Every day, millions of computer users share files online. File-sharing can give people access to a wealth of information, including music, games, and software. How does it work? You download a special software that connects your computer to an informal network of other computers running the same software. Millions of users could be connected to each other through this software at one time. Often the software is free and easily accessible.

But file-sharing can have a number of risks. If you don't check the proper settings, you could allow access not just to the files you intend to share, but also to other information on your hard drive, like your tax returns, email messages, medical records, photos, or other personal documents. In addition, you may unwittingly download pornography labeled as something else. Or you may download material that is protected by the copyright laws, which would mean you could be breaking the law.

If you decide to use file-sharing software, set it up very carefully. Take the time to read the End User License Agreement (EULA) to be sure you understand the side effects of any free downloads.


Many free downloads -- whether from peers or businessess -- come with potentially undesirable side effects. Spyware is software installed without your knowledge or consent that adversely affects your ability to use your computer, sometimes by monitoring or controlling how you use it. To avoid spyware, resist the urge to install any software unless you know exactly what it is. Your anti-virus software may include anti-spyware capability that you can activate, but if it doesn't, you can install separate anti-spyware software, and then use it regularly to scan for and delete any spyware programs that may sneak onto your computer.


Most viruses sent over email or Instant Messenger won't damage your computer without your participation. For example, you would have to open an email or attachment that includes a virus or follow a link to a site that is programmed to infect your computer. So hackers often lie to get you to open the email attachment or click on a link. Some virus-laden emails appear to come from a friend or colleague; some have an appealing file name, like "Fwd: FUNNY" or "Per your request!"; others promise to clean a virus off your computer if you open it or follow the link.

Don't open an email attachment---even if it appears to be from a friend or coworker---unless you are expecting it or know what it contains. You can help others trust your attachments by including a message in your text explaining what you're attaching.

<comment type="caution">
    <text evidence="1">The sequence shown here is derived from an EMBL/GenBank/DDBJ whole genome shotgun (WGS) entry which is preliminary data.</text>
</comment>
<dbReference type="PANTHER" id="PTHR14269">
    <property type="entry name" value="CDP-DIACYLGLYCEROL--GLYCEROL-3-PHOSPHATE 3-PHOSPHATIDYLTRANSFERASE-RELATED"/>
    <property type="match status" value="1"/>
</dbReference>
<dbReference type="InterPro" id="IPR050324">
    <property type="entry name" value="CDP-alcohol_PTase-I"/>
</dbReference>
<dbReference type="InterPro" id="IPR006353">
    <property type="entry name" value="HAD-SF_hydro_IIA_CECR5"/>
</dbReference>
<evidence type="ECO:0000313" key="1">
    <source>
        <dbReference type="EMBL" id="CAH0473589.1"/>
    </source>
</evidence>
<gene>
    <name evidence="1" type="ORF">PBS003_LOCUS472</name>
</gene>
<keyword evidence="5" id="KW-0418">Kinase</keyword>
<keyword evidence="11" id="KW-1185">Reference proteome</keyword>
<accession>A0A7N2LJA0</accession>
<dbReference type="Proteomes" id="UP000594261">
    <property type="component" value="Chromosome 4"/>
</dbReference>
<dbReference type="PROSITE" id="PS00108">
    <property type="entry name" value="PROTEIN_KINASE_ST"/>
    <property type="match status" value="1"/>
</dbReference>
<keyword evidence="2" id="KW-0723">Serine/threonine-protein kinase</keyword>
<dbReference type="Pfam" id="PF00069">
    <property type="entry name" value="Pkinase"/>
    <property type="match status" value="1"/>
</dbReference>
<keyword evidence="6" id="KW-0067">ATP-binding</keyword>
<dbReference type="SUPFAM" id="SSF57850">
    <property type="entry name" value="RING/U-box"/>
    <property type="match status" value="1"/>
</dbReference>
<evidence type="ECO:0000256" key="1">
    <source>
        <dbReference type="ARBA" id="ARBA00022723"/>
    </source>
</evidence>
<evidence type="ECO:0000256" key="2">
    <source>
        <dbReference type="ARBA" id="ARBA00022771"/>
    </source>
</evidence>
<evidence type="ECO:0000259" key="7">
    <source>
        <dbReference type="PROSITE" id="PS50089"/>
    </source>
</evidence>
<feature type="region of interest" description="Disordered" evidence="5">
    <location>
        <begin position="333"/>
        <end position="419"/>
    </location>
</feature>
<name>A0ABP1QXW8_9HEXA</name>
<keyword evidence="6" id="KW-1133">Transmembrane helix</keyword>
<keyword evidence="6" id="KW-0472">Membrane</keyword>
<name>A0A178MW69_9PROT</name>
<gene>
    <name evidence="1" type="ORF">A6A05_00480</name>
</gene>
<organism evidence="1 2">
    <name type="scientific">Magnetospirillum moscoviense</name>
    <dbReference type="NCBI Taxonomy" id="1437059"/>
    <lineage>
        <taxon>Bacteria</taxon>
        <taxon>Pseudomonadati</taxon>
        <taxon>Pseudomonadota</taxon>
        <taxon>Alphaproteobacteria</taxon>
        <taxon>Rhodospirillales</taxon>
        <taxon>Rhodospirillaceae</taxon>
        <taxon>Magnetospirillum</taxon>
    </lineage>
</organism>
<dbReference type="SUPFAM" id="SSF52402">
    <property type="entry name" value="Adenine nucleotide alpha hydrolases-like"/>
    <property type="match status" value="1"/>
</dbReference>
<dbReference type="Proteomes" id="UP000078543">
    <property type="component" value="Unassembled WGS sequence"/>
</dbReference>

3. Use anti-virus software and a Firewall.
Update both regularly.

Dealing with anti-virus and firewall protection may sound about as exciting as flossing your teeth, but it's just as important as a preventive measure. Having intense dental treatment is never fun; neither is dealing with the effects of a preventable computer virus.


Anti-virus software protects your computer form viruses that can destroy your data, slow your computer's performance, cause a crash, or even allow spammers to send email through your account. It works by scanning your computer and your incoming email for viruses, and then deleting them.

To be effective, your anti-virus software should update routinely with antidotes to the latest "bugs" circulating through the internet. Most commercial anti-virus software includes a feature to download updates automatically when you are on the internet.

When installing an anti-virus package, make sure it performs the following:

-Recognizes current viruses, as well as older ones.
-Effectively reverses the damage.
-Updates automatically.


Don't be put off by the word 'firewall'. It's not necessary to fully understand how it works; it's enough to know what it does and why you need it. Firewalls help keep crackers from using your computer to send out your personal information without your permission. While anti-virus software scans incoming email and files, a firewall is like a guard, watching for outside attempts to access your system and clocking communications to and from sources you don't permit.

Some operating systems and hardware devices come with a built-in firewall that may be shipped in the 'off' mode. Make sure you turn it on. For your firewall to be effective, it needs to be set up proplerly and updated regularly. Check your online "Help" feature for specific instructions.

If your operating system doesn't include a firewall, get a separate software firewall that runs in the background while you work, or install a hardware firewall--an external device that includes firewall software. Several free firewall software programs are available on the Internet.

Zombie Drones
Word of Warning!

Some spammers search the Internet for unprotected computers they can control and use anonymously to send unwanted spam emails. If you don't have up-to-date anti-virus protection and a firewall, spammers may try to install software that lets them route email through your computer, often to thousands of recipients, so that it appears to have come from your account. If this happens, you may receive an overwhelming number of complaints from recipients, and your email account could be shut down by your ISP.

4. Be sure to set up your operating system and Web browser software properly
Update them regularly.